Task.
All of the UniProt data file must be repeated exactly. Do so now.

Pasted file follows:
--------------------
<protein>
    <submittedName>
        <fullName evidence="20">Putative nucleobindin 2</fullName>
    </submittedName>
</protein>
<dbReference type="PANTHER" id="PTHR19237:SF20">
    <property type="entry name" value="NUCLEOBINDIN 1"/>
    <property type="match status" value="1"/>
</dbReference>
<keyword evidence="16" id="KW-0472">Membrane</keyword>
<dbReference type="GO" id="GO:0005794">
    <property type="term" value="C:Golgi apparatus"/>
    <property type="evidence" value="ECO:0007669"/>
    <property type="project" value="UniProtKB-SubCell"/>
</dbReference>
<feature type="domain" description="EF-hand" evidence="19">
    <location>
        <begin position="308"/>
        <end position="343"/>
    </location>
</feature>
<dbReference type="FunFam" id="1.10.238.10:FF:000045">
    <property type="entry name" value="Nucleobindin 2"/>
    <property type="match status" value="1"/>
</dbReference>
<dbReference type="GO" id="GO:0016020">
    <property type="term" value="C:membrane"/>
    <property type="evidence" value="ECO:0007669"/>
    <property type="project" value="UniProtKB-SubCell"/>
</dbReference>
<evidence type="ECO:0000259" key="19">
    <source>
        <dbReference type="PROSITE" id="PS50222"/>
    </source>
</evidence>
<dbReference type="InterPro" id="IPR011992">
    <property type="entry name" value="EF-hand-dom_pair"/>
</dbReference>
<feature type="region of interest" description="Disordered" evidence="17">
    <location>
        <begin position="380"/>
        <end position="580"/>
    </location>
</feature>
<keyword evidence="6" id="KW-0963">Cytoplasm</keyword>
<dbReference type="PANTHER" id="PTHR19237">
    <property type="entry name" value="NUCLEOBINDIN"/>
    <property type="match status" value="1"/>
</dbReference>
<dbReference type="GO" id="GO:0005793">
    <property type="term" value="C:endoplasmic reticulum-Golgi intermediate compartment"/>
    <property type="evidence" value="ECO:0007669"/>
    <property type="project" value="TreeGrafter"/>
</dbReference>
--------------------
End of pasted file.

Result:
<protein>
    <submittedName>
        <fullName evidence="20">Putative nucleobindin 2</fullName>
    </submittedName>
</protein>
<dbReference type="PANTHER" id="PTHR19237:SF20">
    <property type="entry name" value="NUCLEOBINDIN 1"/>
    <property type="match status" value="1"/>
</dbReference>
<keyword evidence="16" id="KW-0472">Membrane</keyword>
<dbReference type="GO" id="GO:0005794">
    <property type="term" value="C:Golgi apparatus"/>
    <property type="evidence" value="ECO:0007669"/>
    <property type="project" value="UniProtKB-SubCell"/>
</dbReference>
<feature type="domain" description="EF-hand" evidence="19">
    <location>
        <begin position="308"/>
        <end position="343"/>
    </location>
</feature>
<dbReference type="FunFam" id="1.10.238.10:FF:000045">
    <property type="entry name" value="Nucleobindin 2"/>
    <property type="match status" value="1"/>
</dbReference>
<dbReference type="GO" id="GO:0016020">
    <property type="term" value="C:membrane"/>
    <property type="evidence" value="ECO:0007669"/>
    <property type="project" value="UniProtKB-SubCell"/>
</dbReference>
<evidence type="ECO:0000259" key="19">
    <source>
        <dbReference type="PROSITE" id="PS50222"/>
    </source>
</evidence>
<dbReference type="InterPro" id="IPR011992">
    <property type="entry name" value="EF-hand-dom_pair"/>
</dbReference>
<feature type="region of interest" description="Disordered" evidence="17">
    <location>
        <begin position="380"/>
        <end position="580"/>
    </location>
</feature>
<keyword evidence="6" id="KW-0963">Cytoplasm</keyword>
<dbReference type="PANTHER" id="PTHR19237">
    <property type="entry name" value="NUCLEOBINDIN"/>
    <property type="match status" value="1"/>
</dbReference>
<dbReference type="GO" id="GO:0005793">
    <property type="term" value="C:endoplasmic reticulum-Golgi intermediate compartment"/>
    <property type="evidence" value="ECO:0007669"/>
    <property type="project" value="TreeGrafter"/>
</dbReference>